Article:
The sacrifices a primate mother must make to bear her young literally run bone deep. A new study on macaques has found pregnancy can leave a permanent mark on the skeleton.
Following the birth of a child, female macaques show significantly lower calcium, phosphorus, and magnesium concentrations in their bones compared to those who haven't experienced pregnancy.
While this particular study didn't look at humans, the findings help inform how major life events can leave a signature in the skeletal tissues of primates in general.
Though they might seem like the concrete pillars on which fleshy bodies grow, primate bones are surprisingly dynamic. Bones gradually grow wider throughout life, the annual fluctuations in growth often impacted by lifestyle factors.
Most of us know that bone density can be lost with age, especially after menopause, but throughout life, sickness, diet, climate, and pregnancy might leave a permanent record in calcified tissues that can be 'read' in the afterlife.
During human pregnancy, evidence suggests the mother's body can actually pull calcium from her bones where insufficient quantities of the nutrient are eaten, decreasing the mass, makeup, and density of her skeleton for a while.
When lactating, a mother's bones are actually 'resorbed' into her blood stream to make enough calcium-rich milk. The lost minerals are easily restored once lactation ceases, but even then, there could be a way for scientists to notice the momentary lapse.
In forensics and archaeology, identifying if someone has been pregnant using only their bones is controversial work. Signs on the pelvis from childbirth have been called unreliable, and today, methods and interpretations for this work vary widely. Perhaps it's time we looked deeper inside the bones instead.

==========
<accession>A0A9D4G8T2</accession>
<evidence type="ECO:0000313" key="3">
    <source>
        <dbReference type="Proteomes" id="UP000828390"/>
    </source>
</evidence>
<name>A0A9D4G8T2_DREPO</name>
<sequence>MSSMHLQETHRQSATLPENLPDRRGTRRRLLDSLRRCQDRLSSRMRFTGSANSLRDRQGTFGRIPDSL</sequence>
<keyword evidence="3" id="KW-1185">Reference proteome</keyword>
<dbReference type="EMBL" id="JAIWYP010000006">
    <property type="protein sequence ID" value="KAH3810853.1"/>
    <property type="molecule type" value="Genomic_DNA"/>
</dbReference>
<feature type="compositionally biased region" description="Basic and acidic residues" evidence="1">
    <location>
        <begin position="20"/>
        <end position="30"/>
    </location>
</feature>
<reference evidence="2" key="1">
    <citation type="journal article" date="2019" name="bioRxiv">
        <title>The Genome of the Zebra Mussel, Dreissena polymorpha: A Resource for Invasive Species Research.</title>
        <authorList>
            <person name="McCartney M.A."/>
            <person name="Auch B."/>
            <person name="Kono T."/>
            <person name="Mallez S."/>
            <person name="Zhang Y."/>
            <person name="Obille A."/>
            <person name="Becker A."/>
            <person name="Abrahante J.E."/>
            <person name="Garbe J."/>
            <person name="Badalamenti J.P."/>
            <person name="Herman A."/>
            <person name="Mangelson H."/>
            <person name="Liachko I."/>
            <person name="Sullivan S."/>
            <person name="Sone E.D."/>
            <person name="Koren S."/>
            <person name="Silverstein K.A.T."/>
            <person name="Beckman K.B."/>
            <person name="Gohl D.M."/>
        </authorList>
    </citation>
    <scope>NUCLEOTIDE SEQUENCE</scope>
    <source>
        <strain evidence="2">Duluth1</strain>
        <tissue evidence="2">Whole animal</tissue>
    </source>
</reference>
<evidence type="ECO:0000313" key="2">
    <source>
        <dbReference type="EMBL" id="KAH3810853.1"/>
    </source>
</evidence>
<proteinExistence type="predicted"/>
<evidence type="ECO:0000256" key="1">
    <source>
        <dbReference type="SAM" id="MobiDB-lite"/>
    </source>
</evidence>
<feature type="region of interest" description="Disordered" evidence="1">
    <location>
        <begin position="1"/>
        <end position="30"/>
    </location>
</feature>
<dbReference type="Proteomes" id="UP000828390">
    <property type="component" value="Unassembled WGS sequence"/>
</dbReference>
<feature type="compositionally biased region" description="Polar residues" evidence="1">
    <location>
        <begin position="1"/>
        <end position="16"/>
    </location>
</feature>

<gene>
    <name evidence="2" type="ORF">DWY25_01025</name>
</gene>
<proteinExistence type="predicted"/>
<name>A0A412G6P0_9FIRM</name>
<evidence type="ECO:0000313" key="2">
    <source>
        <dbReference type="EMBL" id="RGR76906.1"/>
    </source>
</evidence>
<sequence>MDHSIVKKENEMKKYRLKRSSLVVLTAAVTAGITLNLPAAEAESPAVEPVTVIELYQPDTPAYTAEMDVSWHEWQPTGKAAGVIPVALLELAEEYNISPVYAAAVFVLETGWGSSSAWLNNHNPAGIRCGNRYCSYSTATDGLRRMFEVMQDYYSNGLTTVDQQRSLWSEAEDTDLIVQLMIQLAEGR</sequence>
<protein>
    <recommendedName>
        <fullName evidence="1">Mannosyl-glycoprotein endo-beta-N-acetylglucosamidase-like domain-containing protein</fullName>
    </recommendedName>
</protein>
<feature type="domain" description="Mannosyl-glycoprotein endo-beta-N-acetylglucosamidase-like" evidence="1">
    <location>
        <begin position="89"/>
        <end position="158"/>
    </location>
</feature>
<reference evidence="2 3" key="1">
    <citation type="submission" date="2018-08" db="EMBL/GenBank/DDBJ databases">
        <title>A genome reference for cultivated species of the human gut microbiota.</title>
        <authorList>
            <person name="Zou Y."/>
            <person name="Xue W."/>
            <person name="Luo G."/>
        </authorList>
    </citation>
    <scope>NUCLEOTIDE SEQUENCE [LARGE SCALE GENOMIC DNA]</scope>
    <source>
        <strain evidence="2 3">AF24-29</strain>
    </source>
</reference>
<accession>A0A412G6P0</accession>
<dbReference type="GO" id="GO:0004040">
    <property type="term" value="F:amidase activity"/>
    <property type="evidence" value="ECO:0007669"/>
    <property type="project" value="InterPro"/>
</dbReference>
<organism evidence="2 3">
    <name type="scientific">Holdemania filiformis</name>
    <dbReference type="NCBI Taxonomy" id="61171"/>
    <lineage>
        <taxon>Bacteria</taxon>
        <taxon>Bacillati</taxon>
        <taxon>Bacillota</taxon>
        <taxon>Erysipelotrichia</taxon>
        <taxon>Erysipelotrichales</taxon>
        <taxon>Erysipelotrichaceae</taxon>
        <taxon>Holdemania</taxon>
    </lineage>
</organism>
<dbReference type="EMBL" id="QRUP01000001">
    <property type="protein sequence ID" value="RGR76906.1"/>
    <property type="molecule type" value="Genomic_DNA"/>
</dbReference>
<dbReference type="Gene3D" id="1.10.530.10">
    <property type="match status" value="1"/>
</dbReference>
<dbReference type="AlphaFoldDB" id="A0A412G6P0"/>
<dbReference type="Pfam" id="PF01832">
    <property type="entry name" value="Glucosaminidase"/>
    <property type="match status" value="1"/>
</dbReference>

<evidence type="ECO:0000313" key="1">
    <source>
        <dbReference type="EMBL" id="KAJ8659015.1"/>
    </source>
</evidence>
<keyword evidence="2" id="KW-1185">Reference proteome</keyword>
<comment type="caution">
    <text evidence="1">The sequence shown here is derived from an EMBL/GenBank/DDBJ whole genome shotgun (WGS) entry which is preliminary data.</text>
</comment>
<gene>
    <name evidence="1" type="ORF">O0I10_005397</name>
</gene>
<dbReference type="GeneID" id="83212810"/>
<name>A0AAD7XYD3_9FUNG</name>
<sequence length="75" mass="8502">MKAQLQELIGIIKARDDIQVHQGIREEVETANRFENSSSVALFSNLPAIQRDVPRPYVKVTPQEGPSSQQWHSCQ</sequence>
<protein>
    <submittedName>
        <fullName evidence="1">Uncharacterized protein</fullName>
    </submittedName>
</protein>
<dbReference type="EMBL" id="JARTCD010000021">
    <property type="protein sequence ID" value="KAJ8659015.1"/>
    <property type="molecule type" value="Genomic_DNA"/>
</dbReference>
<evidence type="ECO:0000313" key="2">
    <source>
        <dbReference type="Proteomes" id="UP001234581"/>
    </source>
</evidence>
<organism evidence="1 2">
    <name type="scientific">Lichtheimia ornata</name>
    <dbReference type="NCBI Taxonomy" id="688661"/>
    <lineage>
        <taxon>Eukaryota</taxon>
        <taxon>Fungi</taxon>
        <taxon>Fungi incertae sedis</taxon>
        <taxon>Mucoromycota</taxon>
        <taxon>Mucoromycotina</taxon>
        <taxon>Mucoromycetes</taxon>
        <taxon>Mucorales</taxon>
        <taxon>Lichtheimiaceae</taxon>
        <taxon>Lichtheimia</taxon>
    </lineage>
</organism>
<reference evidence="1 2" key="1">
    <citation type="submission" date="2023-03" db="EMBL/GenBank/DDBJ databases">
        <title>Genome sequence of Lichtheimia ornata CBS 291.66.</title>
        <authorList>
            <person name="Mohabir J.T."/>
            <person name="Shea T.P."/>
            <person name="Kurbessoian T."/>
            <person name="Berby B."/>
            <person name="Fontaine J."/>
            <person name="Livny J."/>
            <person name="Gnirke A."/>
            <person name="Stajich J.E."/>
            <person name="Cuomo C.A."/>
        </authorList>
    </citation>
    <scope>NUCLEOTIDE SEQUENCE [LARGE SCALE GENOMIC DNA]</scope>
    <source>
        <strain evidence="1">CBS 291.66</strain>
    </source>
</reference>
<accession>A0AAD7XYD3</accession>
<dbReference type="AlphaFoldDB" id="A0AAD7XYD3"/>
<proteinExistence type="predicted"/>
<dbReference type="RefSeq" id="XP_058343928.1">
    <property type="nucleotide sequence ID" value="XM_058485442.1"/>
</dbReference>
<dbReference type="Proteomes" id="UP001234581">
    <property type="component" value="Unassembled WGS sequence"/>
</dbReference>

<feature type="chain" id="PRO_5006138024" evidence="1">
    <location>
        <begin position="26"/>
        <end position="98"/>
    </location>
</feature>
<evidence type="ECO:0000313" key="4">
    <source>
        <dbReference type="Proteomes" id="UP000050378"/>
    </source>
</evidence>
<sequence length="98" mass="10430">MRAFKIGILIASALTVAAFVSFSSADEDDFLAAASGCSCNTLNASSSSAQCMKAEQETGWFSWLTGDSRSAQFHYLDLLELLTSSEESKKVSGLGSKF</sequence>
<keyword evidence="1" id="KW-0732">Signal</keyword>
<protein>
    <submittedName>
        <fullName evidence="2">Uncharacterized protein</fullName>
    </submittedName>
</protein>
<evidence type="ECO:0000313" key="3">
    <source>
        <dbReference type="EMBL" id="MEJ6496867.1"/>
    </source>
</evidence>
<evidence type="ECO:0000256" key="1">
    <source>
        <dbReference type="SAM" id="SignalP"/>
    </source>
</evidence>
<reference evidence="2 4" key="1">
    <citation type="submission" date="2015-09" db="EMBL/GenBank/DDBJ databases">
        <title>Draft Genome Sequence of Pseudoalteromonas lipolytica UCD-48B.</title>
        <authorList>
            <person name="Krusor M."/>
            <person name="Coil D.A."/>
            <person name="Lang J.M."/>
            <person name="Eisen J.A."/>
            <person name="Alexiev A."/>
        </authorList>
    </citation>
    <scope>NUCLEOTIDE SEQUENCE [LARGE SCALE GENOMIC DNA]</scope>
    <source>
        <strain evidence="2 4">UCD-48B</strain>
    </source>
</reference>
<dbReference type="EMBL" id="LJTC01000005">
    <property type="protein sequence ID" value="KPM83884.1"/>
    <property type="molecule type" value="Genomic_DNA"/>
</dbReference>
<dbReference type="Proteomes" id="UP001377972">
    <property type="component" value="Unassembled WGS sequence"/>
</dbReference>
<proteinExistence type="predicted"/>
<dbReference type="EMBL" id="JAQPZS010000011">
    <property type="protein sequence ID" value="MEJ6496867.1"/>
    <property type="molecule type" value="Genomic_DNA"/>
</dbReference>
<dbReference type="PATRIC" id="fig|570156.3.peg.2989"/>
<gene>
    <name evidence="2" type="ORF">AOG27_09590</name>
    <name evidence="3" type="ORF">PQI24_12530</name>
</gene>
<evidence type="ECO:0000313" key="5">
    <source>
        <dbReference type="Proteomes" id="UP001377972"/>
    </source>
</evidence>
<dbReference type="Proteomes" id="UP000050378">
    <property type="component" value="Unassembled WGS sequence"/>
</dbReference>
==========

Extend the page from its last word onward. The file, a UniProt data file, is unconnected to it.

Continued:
"Our research shows that even before the cessation of fertility the skeleton responds dynamically to changes in reproductive status," says anthropologist Paola Cerrito from New York University.
"Moreover, these findings reaffirm the significant impact giving birth has on a female organism – quite simply, evidence of reproduction is 'written in the bones' for life."
The study is only based on seven naturally deceased rhesus macaques, four of whom were female, but even among this limited group, femur (thigh) bones showed relative changes that could only be explained by pregnancy and lactation.
Compared to males and females who had not born young, the two macaques that had reproduced in their lifetimes showed relatively different bone composition, including lower calcium, phosphorus, and magnesium content.
The changes observed in calcium and phosphate density were linked to giving birth, while the decline in magnesium content coincided with breastfeeding.
The authors suspect their results are a sign of bone resorption during reproduction, but further studies are needed to say for sure.
"The findings regarding the elemental changes associated with reproduction are of relevance as the detection of parturitions from mineralized tissues is still a vastly unexplored area of research with significant implications for evolutionary, conservation and archaeological studies," the authors write.
More research is needed, preferably using representatives of wild primate populations, to see if the same can be said for other animals.
It's possible, the authors say, "that the signal of reproductive events and weaning that we detected could bemasked, in wild populations, by physiological responses to changing diets and environments."
The study was published in PLOS ONE.